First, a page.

John Wiley & Sons, Ltd.

Parsing pyrogenic PAHs: Forensic chemistry, receptor models, and source control policy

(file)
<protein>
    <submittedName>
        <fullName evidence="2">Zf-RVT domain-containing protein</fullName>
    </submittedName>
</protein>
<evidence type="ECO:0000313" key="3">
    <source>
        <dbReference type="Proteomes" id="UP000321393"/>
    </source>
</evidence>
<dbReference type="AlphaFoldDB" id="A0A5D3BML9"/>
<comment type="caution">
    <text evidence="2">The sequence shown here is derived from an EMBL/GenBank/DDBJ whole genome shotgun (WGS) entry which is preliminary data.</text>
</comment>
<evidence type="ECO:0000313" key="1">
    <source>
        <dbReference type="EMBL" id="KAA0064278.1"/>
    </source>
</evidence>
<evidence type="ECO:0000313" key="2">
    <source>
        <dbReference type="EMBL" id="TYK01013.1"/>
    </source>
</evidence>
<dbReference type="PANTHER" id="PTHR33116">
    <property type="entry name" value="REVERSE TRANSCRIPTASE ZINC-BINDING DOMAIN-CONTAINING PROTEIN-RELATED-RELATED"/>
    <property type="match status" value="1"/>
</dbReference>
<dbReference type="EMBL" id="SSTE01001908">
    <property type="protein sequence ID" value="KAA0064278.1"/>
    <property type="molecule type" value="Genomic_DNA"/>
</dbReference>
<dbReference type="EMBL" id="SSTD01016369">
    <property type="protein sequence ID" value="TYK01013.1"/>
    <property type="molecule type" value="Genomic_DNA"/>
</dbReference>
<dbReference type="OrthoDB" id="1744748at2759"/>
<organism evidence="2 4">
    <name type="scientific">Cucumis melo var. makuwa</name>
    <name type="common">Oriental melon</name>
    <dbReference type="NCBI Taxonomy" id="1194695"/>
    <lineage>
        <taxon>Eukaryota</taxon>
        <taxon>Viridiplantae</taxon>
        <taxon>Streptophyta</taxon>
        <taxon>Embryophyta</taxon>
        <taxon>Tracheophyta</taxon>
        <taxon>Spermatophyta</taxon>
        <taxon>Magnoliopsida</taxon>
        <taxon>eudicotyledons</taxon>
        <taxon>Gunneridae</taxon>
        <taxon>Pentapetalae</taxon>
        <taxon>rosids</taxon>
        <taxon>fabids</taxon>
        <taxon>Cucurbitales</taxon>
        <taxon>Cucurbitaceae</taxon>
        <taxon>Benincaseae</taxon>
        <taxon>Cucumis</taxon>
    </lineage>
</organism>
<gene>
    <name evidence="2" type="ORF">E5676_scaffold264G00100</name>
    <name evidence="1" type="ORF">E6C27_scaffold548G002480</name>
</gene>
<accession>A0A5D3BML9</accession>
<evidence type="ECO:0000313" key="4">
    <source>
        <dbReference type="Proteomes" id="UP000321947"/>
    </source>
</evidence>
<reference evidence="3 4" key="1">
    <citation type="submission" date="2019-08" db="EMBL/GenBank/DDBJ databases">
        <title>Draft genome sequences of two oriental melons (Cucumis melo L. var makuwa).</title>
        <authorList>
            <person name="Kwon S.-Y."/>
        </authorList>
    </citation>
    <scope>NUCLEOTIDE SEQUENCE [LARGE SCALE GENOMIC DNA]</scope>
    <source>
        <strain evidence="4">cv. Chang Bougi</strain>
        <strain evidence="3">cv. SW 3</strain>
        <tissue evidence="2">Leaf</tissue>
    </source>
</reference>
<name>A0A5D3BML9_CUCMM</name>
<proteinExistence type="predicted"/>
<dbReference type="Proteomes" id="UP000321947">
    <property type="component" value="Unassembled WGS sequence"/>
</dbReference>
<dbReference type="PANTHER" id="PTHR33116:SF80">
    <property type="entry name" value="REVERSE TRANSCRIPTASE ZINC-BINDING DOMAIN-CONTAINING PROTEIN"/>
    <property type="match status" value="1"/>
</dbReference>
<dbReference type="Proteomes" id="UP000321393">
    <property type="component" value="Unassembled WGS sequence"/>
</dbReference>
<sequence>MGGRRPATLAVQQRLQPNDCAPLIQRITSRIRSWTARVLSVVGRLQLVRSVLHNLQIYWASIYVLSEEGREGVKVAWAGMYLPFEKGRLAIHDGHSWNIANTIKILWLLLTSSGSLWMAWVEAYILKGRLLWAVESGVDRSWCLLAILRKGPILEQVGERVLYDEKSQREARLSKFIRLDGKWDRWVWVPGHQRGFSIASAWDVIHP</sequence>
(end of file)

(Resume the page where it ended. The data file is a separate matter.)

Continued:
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A realistic understanding of contaminant sources is required to set appropriate control policy. Forensic chemical methods can be powerful tools in source characterization and identification, but they require a multiple‐lines‐of‐evidence approach. Atmospheric receptor models, such as EPA's Chemical Mass Balance (CMB), are increasingly being used to evaluate sources of pyrogenic polycyclic aromatic hydrocarbons (PAHs) in sediments. This paper describes the assumptions underlying receptor models and discusses challenges in complying with these assumptions in practice. Given the variability within, and the similarity among pyrogenic PAH source types, model outputs are sensitive to specific inputs, and parsing among some source types may not be possible. While still useful for identifying potential sources, it is critical that the technical specialist applying these methods describe both the results and their inherent uncertainties in a way that is understandable to non‐technical policy makers. We present an example case study concerning an investigation of class of parking‐lot sealers as a significant source of PAHs in urban sediment. In this paper, principal component analysis is used to evaluate published CMB model inputs and outputs. Targeted analyses of two areas where bans have been implemented are included. The results do not support the claim that parking‐lot sealers are a significant source of PAHs in urban sediments. Integr Environ Assess Manag © 2013 SETAC

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